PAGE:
[Transcribed at 0.5x speed from a taped interview.]
So they asked me to write this down because apparently what happened to me is special and unique and hasn’t happened too often.
As best as I can recall it all started at my final meet of the season. Oh! Yeah! I was a track star in college. I mean, I’ve always wanted to run super-fast. When I was really young we lived in the country. Dad was a county extensions manager and he would go out to the farms and give advice to the farmers who needed help with livestock, or crops. He would tell them about loans or about businesses that would buy for the most money and stuff. He was really good at what he did. Mama was a teacher. She taught in the combined elementary and middle school. There weren’t many of us kids in that area, and most had to travel really far to get to the school. She did her best to not only teach but to make it relevant to the lives we were likely to lead. She was loved by the whole community because she went so far out of her way to help out. She also did things like the local quilting bees and keeping kids when the parents needed all hands on deck for harvest. Our home was always open to the community.
Those were golden years for me. Because my parents were so busy, and the place we lived was so safe, I was allowed to basically run wild, and run I did. I knew the trails behind the house, the fields where the mean cows lived, the woods, and the quickest way from house to house. I could jump creeks and run on logs over ravines. I ran so fast it felt like flying!
When I was still pretty young, oh, about eight I guess, the government shut down my dad’s office. They would let him keep his job, but we would have to move to a bigger town. My parents, and the community, were broken-hearted, but he had to do it so that we could live.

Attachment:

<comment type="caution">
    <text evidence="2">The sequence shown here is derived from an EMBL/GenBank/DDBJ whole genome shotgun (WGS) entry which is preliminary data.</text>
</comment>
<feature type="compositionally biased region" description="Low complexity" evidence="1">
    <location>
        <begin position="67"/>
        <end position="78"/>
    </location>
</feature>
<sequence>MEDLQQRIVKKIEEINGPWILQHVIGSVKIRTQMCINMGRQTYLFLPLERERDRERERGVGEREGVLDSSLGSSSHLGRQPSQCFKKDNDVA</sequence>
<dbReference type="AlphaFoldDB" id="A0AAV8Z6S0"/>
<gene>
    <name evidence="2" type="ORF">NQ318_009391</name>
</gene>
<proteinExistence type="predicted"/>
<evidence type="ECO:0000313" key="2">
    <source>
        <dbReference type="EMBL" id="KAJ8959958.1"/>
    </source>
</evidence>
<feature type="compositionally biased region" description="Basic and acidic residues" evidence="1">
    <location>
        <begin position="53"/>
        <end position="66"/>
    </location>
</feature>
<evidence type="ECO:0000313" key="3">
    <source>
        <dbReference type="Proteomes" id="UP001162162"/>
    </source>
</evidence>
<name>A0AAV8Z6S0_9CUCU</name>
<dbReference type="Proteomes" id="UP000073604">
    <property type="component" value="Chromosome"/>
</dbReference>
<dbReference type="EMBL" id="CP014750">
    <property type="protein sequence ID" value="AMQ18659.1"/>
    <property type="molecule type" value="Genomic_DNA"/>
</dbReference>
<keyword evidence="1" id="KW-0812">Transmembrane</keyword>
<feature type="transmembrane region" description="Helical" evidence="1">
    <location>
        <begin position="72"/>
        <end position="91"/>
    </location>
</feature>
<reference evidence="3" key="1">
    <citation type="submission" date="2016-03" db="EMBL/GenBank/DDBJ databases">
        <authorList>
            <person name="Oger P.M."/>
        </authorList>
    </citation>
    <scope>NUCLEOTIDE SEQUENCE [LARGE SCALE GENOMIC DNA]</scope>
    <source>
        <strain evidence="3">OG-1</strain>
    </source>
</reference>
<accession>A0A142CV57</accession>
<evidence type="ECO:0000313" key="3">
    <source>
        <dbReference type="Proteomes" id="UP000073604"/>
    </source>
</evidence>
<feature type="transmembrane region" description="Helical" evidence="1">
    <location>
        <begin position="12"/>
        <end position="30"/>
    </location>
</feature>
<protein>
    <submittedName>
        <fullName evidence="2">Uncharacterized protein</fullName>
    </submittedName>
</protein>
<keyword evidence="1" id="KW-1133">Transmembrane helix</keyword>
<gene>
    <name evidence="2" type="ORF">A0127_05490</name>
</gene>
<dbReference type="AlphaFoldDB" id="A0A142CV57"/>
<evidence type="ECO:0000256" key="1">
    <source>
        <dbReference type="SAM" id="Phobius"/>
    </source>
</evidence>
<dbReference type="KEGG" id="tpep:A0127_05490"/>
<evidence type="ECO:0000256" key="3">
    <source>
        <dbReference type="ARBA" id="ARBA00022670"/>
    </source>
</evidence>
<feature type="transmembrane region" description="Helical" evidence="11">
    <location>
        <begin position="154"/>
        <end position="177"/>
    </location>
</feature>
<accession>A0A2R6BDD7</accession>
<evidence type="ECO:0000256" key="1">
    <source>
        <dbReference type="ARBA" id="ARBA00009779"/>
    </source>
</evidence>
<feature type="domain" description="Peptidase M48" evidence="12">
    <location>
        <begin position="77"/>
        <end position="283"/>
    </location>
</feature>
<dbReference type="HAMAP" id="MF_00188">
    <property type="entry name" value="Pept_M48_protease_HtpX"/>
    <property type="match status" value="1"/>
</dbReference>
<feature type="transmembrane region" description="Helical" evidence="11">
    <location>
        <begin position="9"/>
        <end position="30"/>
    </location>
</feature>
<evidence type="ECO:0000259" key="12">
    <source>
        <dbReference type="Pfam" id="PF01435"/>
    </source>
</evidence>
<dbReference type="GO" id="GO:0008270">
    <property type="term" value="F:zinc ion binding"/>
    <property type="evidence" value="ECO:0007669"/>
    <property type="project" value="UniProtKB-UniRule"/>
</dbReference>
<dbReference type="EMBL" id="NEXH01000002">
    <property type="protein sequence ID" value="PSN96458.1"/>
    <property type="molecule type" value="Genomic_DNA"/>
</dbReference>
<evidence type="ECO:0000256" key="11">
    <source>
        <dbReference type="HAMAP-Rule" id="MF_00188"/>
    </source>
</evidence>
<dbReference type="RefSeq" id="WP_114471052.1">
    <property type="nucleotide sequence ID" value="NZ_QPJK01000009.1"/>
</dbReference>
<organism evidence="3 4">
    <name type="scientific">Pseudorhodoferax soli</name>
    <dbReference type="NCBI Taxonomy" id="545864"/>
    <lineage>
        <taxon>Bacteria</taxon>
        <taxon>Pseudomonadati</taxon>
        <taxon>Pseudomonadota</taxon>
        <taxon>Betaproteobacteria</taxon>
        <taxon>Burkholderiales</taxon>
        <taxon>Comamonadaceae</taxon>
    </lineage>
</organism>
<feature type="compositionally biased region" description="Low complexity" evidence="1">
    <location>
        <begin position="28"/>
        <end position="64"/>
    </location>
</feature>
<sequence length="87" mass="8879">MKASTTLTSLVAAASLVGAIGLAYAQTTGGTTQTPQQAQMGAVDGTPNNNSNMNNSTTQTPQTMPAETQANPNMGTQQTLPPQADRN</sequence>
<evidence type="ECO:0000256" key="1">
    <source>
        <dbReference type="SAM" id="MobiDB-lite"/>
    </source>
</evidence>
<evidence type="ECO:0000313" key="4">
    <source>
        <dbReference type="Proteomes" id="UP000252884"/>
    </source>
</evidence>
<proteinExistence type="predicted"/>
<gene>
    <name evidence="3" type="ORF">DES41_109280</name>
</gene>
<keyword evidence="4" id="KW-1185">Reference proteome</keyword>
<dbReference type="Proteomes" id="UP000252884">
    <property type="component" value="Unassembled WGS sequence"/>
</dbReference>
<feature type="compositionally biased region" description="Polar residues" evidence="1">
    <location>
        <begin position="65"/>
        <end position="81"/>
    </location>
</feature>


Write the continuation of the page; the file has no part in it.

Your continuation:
That was the first time my mom and I were in separate places. She got a job at the elementary school, but I was now in middle school. The kids laughed at me of course. I was not that far from wild and all I knew was crops and livestock. I had no idea what the games or TV shows they were talking about were about. I was not interested in learning either which just made the whole thing miserable for all of us. They did have one thing though that made perfect sense to me, track. I could run. I could jump hurdles. I could long jump. I could even learn to pole vault! that was just heaven on earth. I excelled.
Over time I did make friends with the members of the track team, and I did start to fit in better. They accepted the eccentricities I had remaining and I learned to just accept people and not let their opinions worry me. I took our team to the National Finals my first year, and every year thereafter. When it came time to go to high school, there were recruiters trying to get me to go to different schools. I’m super glad that my parents refused them all. I didn’t want to leave. I wanted to keep this life. Actually, I wanted things to go on like this forever.
High school was mostly a repetition of middle school. I did okay in school, and I utterly lived for track. The coach would have to kick me out to get me to go home. Our little high school won tournament after tournament. We had so much fun as a team. We were even invited to go to Japan for a competition. We managed to raise most of the money, but we were shy. The Japanese did their own fundraiser and got the last of the money we needed. We were all shocked at their generosity and caring. They were just as warm when we visited in person. Everything was so amazing there. We were so lucky to have that chance. It really changed a couple of the guys’ life paths. One studied Japanese and ended up teaching English there after college, and another became a voice actor for anime. How cool is that? And you know what, after being told that they wouldn’t have sweets as we knew them, the team there totally showed us that wasn’t true. We had some of the best sweets ever! I adore mochi and kakigori! I even had to learn how to make it for when we got home. They also made these great snacks, Onigiri. One of the guys showed me how, and I impressed mom by making them for us when I got home. I’m still friends with those guys. Oh, but yeah, so we had a camp where we did nothing but track competitions for a few days. It was awesome! They seemed really impressed that I could beat them all at so many events, but unlike Americans, they were proud of me and cheered for me instead of trying to bring me down. I learned a lot from those fellows.